Long associated with the great Scottish explorer, David Livingstone, Nyasaland was established as a British protectorate in 1891. The country gained independence in 1964 and initially enjoyed a relatively long period of stability under Hastings Banda.
Today Malawi is among the world's least developed countries. The economy is heavily based on agriculture, with a largely rural population and the Malawian government depends heavily on outside aid to meet development needs. Malawi has a low life expectancy and high infant mortality rate. There is a high prevalence of HIV/AIDS.
Most of Malawi’s 16 million population rely on subsistence farming, but the food supply situation can be precarious and the country is prone to natural disasters. The government's programme of fertilizer subsidies has boosted output in recent years, but there is still an urgent need to increase farm skills and productivity.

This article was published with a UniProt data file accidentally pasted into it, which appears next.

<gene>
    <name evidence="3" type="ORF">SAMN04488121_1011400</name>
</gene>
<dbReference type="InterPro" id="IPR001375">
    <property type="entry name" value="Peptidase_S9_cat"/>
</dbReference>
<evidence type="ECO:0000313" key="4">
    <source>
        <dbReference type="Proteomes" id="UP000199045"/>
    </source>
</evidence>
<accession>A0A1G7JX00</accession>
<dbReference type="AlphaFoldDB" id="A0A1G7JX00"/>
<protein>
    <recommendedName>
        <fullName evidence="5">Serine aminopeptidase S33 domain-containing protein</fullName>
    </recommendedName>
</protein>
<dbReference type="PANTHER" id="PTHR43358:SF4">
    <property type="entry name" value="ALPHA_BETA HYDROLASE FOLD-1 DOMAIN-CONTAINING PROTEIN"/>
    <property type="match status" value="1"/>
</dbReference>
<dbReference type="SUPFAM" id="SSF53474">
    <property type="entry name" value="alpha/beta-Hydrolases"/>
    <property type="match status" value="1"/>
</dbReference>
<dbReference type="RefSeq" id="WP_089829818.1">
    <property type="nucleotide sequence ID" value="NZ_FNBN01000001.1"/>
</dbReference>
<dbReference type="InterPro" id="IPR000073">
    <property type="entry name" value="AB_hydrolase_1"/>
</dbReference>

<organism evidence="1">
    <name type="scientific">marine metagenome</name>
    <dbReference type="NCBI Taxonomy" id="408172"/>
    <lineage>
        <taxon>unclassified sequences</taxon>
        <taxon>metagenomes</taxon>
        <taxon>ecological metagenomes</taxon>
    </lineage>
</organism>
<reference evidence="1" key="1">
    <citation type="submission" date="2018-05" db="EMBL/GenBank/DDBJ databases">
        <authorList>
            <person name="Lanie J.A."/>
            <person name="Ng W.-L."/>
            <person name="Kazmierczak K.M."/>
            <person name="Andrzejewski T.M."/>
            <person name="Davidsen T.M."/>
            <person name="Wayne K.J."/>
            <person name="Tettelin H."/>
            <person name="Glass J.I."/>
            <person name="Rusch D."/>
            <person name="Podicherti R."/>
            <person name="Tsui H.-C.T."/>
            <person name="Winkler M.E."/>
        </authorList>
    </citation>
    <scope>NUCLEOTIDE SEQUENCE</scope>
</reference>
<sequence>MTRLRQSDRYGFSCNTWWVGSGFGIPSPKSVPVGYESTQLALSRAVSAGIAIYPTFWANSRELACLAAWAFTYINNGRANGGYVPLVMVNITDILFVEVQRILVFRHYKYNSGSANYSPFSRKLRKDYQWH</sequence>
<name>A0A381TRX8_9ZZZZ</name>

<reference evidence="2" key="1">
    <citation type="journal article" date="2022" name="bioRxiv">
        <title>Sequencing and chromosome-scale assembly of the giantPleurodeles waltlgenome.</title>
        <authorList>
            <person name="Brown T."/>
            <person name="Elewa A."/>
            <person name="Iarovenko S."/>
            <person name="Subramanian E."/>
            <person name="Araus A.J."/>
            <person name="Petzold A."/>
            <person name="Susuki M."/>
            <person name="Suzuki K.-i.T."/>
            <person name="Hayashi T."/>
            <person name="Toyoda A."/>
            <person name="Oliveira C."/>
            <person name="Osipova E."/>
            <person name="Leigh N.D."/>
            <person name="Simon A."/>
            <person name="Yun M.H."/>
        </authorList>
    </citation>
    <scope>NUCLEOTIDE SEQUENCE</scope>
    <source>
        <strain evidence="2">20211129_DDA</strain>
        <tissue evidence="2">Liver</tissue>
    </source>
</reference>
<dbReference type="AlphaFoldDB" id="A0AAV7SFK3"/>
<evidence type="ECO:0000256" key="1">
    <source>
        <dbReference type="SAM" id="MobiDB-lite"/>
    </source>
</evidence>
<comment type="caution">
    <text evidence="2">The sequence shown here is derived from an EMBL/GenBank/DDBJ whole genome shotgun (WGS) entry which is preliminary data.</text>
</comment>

The Governments is keen to develop the business sector but the standard of education is probably not as high as 10 years ago and the banks stifle emerging businesses with interest rates of around 50%.
Key economic challenges for the country are to improve the productivity of its smallholder farming population and also to develop the conditions which will allow the private sector to flourish.